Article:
10 Interesting Facts About Norway
Quick facts about Norway:
- Capital: Oslo
- Population: Approximately 5.5 million
- Official Language: Norwegian
- Monarchy: Constitutional monarchy with King Harald V as the reigning monarch.
- Currency: Norwegian Krone (NOK)
- Land of Fjords: Norway is renowned for its breathtaking fjords, including the iconic Geirangerfjord and Nærøyfjord.
- Northern Lights: Visitors flock to Norway for a chance to witness the mesmerizing Northern Lights, especially in the Arctic regions.
1 Fact: Norway has a very long coastline
Norway possesses one of the world’s longest coastlines, measuring over 83,000 kilometers. This extensive coastal stretch, largely formed by the intricate fjords, places Norway among the top countries globally in terms of coastline length. The breathtaking landscapes along its shores, shaped by the meeting of land and sea, contribute to Norway’s distinction as a coastal marvel.
2 Fact: Norwegians love outdoor activities
Norwegians have a deep appreciation for outdoor activities and hiking, thanks to their awe-inspiring natural surroundings. With majestic fjords, towering mountains, cascading waterfalls, and stunning landscapes, Norway’s abundant and beautiful nature provides a perfect backdrop for the country’s love of outdoor pursuits.
3 Fact: Norway was one of the poorest countries in Europe, but now it’s one of the richest
Norway’s economic turnaround is exemplified by its Gross Domestic Product (GDP) per capita, which has surged from a relatively modest level in the mid-20th century to one of the highest in the world today. As of recent data, Norway’s GDP per capita exceeds $80,000, placing it among the top nations globally in terms of wealth and economic well-being. This impressive growth is significantly linked to the nation’s strategic management of natural resources, particularly its oil and gas reserves.
4 Fact: Also Norwegians think about the future
Norwegians demonstrate forward-thinking by managing the Government Pension Fund Global, overseen by Norges Bank Investment Management (NBIM). As of the beginning of 2024, this sovereign wealth fund exceeded an impressive $1.5 trillion in assets. That’s over $280,000 for every Norwegian citizen! Strategically invested in some of the world’s leading companies, the fund continues to multiply, ensuring financial security for future generations in Norway.
5 Fact: Norway has the longest car tunnel in the world
Norway is home to the world’s longest road tunnel, the Lærdal Tunnel. Stretching over 24.5 kilometers, this engineering marvel connects the cities of Lærdal and Aurland, providing a crucial transportation link through the scenic Norwegian landscape.
Note: If you plan to visit the country, find out if you need an International Driver’s License in Norway to drive.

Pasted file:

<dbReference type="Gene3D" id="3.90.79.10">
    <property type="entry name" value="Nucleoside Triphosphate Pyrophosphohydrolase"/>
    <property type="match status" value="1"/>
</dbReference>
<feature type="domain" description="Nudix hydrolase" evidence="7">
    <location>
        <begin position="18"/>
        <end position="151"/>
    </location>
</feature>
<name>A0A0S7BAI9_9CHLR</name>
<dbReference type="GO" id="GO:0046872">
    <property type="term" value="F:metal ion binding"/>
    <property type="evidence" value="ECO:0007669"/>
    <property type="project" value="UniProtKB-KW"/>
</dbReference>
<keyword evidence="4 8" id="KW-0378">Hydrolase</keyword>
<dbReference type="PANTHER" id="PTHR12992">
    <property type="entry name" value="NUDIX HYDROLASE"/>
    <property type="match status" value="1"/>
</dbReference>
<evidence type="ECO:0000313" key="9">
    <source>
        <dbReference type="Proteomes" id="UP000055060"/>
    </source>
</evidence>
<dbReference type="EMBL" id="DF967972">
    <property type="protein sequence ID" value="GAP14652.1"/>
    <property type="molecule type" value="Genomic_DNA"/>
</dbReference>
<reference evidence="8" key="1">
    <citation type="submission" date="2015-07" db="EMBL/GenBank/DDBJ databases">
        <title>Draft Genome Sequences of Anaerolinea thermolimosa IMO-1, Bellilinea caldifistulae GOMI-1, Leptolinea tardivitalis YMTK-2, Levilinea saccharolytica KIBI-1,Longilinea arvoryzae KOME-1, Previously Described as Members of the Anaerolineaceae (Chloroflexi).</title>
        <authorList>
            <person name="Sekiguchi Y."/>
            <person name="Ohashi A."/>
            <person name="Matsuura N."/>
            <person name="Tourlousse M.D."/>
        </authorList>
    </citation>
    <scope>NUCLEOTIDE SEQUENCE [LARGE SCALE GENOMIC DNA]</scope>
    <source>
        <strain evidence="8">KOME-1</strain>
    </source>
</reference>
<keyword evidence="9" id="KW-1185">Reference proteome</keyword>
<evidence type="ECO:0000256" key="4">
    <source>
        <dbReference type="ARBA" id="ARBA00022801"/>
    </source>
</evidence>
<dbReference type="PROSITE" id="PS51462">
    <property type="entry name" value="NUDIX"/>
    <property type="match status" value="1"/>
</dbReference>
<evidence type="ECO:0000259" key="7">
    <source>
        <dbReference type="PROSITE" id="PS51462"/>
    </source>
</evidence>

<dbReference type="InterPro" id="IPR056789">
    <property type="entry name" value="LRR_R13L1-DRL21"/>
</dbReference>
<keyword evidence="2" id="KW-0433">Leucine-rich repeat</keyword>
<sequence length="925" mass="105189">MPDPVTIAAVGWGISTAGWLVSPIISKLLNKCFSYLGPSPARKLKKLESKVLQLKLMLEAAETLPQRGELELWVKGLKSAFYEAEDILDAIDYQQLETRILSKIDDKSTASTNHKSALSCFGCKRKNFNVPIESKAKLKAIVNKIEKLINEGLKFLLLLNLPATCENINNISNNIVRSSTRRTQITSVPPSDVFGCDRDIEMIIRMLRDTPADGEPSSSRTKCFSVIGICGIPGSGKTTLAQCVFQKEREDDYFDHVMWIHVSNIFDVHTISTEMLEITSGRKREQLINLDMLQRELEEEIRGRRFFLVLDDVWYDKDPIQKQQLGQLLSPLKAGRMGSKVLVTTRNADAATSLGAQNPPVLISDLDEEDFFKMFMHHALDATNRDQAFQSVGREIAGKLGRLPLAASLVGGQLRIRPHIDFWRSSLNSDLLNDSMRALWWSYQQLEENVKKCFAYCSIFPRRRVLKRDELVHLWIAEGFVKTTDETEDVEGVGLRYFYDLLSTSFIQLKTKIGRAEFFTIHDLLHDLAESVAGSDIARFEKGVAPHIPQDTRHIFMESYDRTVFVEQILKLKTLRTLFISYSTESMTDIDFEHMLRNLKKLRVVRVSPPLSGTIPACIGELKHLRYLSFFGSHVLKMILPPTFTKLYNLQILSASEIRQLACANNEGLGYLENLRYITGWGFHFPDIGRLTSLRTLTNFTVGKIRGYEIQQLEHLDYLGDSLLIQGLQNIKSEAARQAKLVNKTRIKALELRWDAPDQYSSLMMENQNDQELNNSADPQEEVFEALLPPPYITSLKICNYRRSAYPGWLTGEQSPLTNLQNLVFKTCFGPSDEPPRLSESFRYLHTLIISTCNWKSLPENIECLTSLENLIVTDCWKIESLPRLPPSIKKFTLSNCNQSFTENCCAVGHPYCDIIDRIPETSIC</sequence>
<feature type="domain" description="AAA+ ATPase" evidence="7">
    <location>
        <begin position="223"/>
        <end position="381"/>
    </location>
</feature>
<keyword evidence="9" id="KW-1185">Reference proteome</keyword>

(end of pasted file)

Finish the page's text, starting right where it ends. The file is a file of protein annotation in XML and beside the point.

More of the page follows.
6 Fact: A substantial area of the country lies above the Arctic Circle
A significant portion of Norway extends above the Arctic Circle, leading to unique natural phenomena. In areas like Tromsø and Svalbard, during the summer months, the sun doesn’t set for an extended period, resulting in the mesmerizing Midnight Sun phenomenon. Conversely, in winter, these regions experience the Polar Night, where the sun remains below the horizon for an extended period. This contrast adds to Norway’s distinctive and captivating Arctic experiences.
7 Fact: Norway has taught Japan to eat sushi with salmon
Norway played a pivotal role in introducing salmon to Japanese sushi, overcoming initial reservations about the fish due to concerns about parasites. Norway’s successful establishment of industrial-scale salmon production, ensuring the fish’s safety, led to the widespread acceptance of salmon in Japanese cuisine.
8 Fact: The Norwegians were in America before Columbus
Recent research suggests that the first Europeans to arrive in the Americas might have been Norwegians, challenging the traditional narrative that credits Christopher Columbus. The Viking explorer Leif Erikson is believed to have reached North America around the year 1000, centuries before Columbus. This discovery underscores Norway’s historical contributions to exploration and challenges conventional views of early transatlantic contact.
9 Fact: The legendary Vikings are the Norwegians
The Vikings, iconic seafarers from Norway, flourished during the Viking Age from the late 8th to early 11th century. Their maritime prowess is evidenced by the vast territories they explored and settled, reaching as far as North America. While precise numbers are challenging to ascertain, their impact is quantifiable through archaeological evidence, with Viking artifacts discovered across Europe and beyond, showcasing their widespread influence during this dynamic historical era.
10 Fact: Norwegians are the best in winter sports
Norway stands as one of the most successful nations in winter sports, particularly in disciplines like cross-country skiing and biathlon. At the Winter Olympics, Norway consistently ranks among the top nations in the medal count. For instance, in the 2018 Winter Olympics in Pyeongchang, Norway secured a total of 39 medals, including 14 golds. In cross-country skiing, Norwegian athletes such as Marit Bjørgen and Johannes Høsflot Klæbo have dominated the world stage, accumulating numerous Olympic and World Championship medals. This numeric and exemplary success underscores Norway’s unparalleled achievements in winter sports.